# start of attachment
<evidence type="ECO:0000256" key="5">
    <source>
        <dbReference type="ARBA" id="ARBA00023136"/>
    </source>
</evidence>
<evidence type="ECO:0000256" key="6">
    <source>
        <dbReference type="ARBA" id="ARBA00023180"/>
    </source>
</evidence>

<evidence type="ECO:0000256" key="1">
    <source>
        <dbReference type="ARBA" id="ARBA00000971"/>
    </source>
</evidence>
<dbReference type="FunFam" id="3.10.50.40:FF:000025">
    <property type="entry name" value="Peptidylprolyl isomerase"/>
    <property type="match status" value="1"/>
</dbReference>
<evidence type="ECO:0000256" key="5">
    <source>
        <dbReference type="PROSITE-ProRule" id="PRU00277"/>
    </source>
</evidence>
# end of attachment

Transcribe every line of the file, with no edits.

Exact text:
<evidence type="ECO:0000256" key="5">
    <source>
        <dbReference type="ARBA" id="ARBA00023136"/>
    </source>
</evidence>
<evidence type="ECO:0000256" key="6">
    <source>
        <dbReference type="ARBA" id="ARBA00023180"/>
    </source>
</evidence>

<evidence type="ECO:0000256" key="1">
    <source>
        <dbReference type="ARBA" id="ARBA00000971"/>
    </source>
</evidence>
<dbReference type="FunFam" id="3.10.50.40:FF:000025">
    <property type="entry name" value="Peptidylprolyl isomerase"/>
    <property type="match status" value="1"/>
</dbReference>
<evidence type="ECO:0000256" key="5">
    <source>
        <dbReference type="PROSITE-ProRule" id="PRU00277"/>
    </source>
</evidence>